As with previous Flanagan flicks he gets strong work out of his cast. He is a director that works well with actors. Little Lulu Wilson is really good as Doris. She can be really creepy at times and very sweet and precocious at others. She is asked to handle a lot of strong material for a kid and does so very well. Elizabeth Reaser is solid as a loving mother just trying to provide for her daughters. She’s not trying to scam people, but sees her services as a way to help those suffering from loss. When Doris’ ouija use seems to be genuine, she jumps at the chance to do some real good. Annalise Basso is also very good as Doris’ caring teenage sister. She plays the character that was played by the incomparable Lin Shaye in the original and we see the journey that got her to that point and essayed very well by the young actress. There is also E.T.’s Henry Thomas all grown up and playing a widowed priest who is the principal at the girls’ Catholic school and has an interest in Alice. He obviously gets involved when it appears there is something sinister going on. The cast also features a small appearance in the opening sequence played by Hush star and co-writer Kate Siegal, who is also Mrs. Flanagan. A good cast that helps keep the flick interesting and our attention.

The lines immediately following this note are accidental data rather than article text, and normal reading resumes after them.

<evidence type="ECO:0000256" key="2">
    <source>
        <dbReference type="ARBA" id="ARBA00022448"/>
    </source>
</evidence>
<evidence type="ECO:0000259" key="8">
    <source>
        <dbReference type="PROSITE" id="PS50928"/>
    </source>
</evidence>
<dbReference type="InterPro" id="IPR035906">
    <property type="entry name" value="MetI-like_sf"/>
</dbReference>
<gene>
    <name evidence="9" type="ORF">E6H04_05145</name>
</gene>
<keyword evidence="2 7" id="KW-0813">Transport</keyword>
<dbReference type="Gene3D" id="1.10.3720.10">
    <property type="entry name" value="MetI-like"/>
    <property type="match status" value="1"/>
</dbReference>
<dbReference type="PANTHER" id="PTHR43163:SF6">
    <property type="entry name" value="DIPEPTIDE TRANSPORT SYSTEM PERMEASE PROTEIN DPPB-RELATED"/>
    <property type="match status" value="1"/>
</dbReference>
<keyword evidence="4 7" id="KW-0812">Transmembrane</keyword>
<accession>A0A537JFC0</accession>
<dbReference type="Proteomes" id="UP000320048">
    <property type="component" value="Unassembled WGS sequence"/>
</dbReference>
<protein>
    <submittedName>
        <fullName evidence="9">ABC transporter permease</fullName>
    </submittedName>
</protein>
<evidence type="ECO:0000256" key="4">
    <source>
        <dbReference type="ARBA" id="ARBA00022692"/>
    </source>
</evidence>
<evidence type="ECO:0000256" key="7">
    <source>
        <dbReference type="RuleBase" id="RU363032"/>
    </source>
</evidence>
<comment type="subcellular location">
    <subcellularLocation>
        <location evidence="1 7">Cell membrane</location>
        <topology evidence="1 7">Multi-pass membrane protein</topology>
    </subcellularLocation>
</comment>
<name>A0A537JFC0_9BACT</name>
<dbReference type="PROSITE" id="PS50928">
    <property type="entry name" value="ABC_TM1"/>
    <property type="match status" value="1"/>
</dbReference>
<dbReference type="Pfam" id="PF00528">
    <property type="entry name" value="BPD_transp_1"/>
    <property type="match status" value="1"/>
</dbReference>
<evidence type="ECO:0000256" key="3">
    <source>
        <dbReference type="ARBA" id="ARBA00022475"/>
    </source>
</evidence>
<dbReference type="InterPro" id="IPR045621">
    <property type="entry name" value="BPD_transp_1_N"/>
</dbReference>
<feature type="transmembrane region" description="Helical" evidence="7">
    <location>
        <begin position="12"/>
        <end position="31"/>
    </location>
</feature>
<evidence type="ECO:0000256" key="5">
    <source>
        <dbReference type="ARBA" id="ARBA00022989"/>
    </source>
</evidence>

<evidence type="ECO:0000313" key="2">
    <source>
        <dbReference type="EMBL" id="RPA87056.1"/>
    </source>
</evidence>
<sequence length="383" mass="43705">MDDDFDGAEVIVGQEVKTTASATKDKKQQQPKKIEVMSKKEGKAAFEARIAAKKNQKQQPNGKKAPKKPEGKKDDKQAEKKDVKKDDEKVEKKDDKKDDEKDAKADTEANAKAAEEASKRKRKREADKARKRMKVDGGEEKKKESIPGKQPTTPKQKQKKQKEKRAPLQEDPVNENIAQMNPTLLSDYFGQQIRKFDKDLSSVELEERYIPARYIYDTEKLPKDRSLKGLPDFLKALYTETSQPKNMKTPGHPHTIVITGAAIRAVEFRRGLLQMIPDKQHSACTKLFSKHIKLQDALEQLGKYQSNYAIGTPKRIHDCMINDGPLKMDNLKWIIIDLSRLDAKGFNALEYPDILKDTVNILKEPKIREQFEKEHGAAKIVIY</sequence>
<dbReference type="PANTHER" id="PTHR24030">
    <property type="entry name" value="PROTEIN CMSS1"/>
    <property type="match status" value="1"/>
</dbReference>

This wasn’t a bad flick just a surprisingly familiar one coming from Flanagan who has been very innovative with his use of traditional story elements, like in Hush. This movie could have used some of that thriller’s intensity as the scare level was fairly low and despite a more mature story than the first installment, we got a lot of elements that we have seen often and recently. Maybe picking up someone else’s franchise didn’t fit Flanagan all that well, or possibly having to follow up a previous film he wasn’t involved in, handcuffed him a bit. It passed the time, had a few spooky moments and was an improvement over it’s 2014 predecessor, but coming from one of the brightest new director’s to hit the genre in some time, it was a little bit of a disappointment.

-MonsterZero NJ

Rated 3 (out of 4) planchettes as the solid cast earns some extra points.

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REVIEW: OCULUS (2014)

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OCULUS (2014)